The main foliage type is schlerophyll (tough leaved) like those of Eucalyptus species and often their colour is glaucus or silver. Eremorphila glabra ‘Compacta’ has small hairy leaves held close to the stems. Others like Cassia artemesioides (Silver Cassia) have reduced their leaves to needles and Hakea purpurea has done away with leaves all together photosynthesising through the green stems.
Cassia artemesioides (Silver Cassia) and Eremorphila glabra ‘Compacta’
Hakea purpurea and silver foliage, plant unknown
Many of the more showy early flowering trees are now shedding their seeds. The flowering of Brachychiton species are supposed to be spectacular and it is often used as an ornamental in parks and gardens. I’ve yet to see one in full bloom.
Brachychiton discolor (Queensland Lacebark) and Senna circinnata (Spring Pod Cassia)
Pittosporum phylliraeoides (Native Apricot) and black seeds, unknown plant
Another adaptation to cope with the harsh environment is to develop symbiotic relationships like the ants living inside the galls on the Acacia pendula which help defend the tree against browsing and aid pollination. Unfortunately not all the ants live in the trees and I seem to have developed the knack stopping to take photos right on top of their nests.
Acacia pendula (Myall) with ant gall and Brachychiton discolor (Queensland Lacebark) leaf and Shield Bug
Brachychiton rupestris (Bottle Tree) leaves made into spider nests and a row of eggs on a leaf
Here is a bit about Lake Eyre.
There is still a few months of apple picking to be done, then my plan was to travel inland to the Simpson Desert for a week or so then double back and head north to the tropics of northern Queensland. These plans may change and I may now turn south and follow the inland creeks down to Lake Eyre to see the transformation of the floods, the greening of the desert and the accompanying boom in wildlife. Not having a four wheel drive I’m not yet shore how feasible this plan would be, but there is still plenty of time to research and make a decision.

Volcanos and Giant Cordylines

As I’m still very much in the UK, and busy helping to prepare my friend Will’s garden for winter, I thought I’d take a look back at a past adventure.

A stalwart of all temperate exotic gardens, and vital for winter structure, is the good old Cordyline. These robust Palm like plants are used so much so, especially in the south west of the UK, that they have acquired the common names of Cornish and Torquay palm or less elegantly the Cabbage Palm. While travelling a year or so ago around New Zealand, during the southern summer I came across a couple of fine specimens in habitat.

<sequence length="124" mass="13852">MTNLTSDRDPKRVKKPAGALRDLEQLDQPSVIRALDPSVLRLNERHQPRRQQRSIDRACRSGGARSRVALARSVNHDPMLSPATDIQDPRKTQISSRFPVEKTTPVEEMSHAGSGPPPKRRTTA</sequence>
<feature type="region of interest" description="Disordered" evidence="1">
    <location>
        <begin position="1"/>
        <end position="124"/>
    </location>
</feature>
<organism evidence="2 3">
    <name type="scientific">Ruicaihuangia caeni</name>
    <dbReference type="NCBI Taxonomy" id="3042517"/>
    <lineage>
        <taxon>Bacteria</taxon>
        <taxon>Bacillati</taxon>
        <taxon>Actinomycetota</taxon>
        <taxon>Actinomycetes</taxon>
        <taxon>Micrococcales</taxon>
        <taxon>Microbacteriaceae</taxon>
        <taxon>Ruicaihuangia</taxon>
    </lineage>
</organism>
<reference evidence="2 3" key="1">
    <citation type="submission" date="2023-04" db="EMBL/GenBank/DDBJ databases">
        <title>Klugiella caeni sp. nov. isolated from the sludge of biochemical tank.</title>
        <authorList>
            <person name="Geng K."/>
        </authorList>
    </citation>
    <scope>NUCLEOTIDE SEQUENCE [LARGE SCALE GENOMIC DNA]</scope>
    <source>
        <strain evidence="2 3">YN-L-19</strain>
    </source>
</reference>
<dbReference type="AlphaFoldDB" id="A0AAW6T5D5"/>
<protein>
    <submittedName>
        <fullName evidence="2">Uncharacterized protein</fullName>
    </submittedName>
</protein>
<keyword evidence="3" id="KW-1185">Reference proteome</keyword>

One of the defining features of the north island of New Zealand is Mt Taranaki (above) soaring 2518 metres above the flat pastoral land. The mountain known commonly as Egmont is in fact of volcanic origin, being thrust up through the landscape by immense forces below the crust. Craig Knight, who I was travelling with, and I set out for the summit on an unremarkable grey and drizzly day. Zig-zaging our way through the lush forests that ring the lower slopes, marvelling at the trees laden with Mosses, Ferns, Astellias, Orchids and where the mosses and leaf litter had settled in the crux of swollen bows, small trees and Cordylines that would otherwise reside on the ground. These dripping forests of moss laden and tangled branches became the setting for the Goblin Forest in the Lord of the Rings. As we hiked further up the volcano, the steeper the path rose and the lower and thinner the forest canopy became. Here, where there is much les competition for light and an abundance of water peculating down from the ice cap on the summit and regular rain fall, grows the imposing Mountain Cabbage Palm, Cordyline indivisa.
These distinctive plants with their lush heads of broad leaves (10-30 cm wide and 1-2 m long) seem almost alien among the surrounding bush. This is a striking plant and could create an air of exoticism in any garden. Cordyline indivisa is however notoriously difficult to cultivate. Growing primarily in elevated areas it needs a constant supply of water and a cool position free from all but the lightest of frosts. Below are some young plants in Tresco Abbey Garden in the Isles of Scilly.
Leaving the tree line behind and climbing beyond the grey cloud, the path became steeper still and we emerged into warm sunlight catching our first glimpse of the summit, the looming grey snider cone piercing the sky above. There was no more zigzagging from there on, those ahead of us making a bee-line strait to the top. We were now on all fours, calves burning, scrambling at no great speed up a steep loose pumice slope. Pausing for a breath at a jaunty angle we remained alert as we dodged rocks hurtling by at great speed, dislodged by those higher up.
The cone of Mt Taranaki remains plugged with ice throughout the summer months and is pockmarked with holes made by fallen rocks that heat up in the sun and slowly sink out of sight. The summit provided views out across a cloudscape in every direction. The only landmark visible was the broad bulk of Mt Ruapehu and the perfect flat toped cone of Mt Ngauruhoe out to the east in the Central Volcanic Plato. (Below Craig at the summit.)
Driving east through mile after mile of  irrigated, fertilized intensely green pastoral land, Mt Taranaki still a good size in the rear view mirror, we came across a loan Cordyline australis standing just off the road. This had to be the biggest by many times and certainly the finest of all the Cordylines we saw across both islands. This chap would rival an oak. Rather irritatingly, good old Wikipedia informs me that the biggest Cordyline in fact stands at the northern tip of the South Island in Golden Bay. It is said to have a circumference at the base of 9m and a height 17m and is estimated to be 400 to 500 years old. If this one isn’t the biggest it must be the most perfectly formed.
On my next venture to New Zealand I’ll have to visit Golden bay to see if it really does harbor the biggest Cordyline.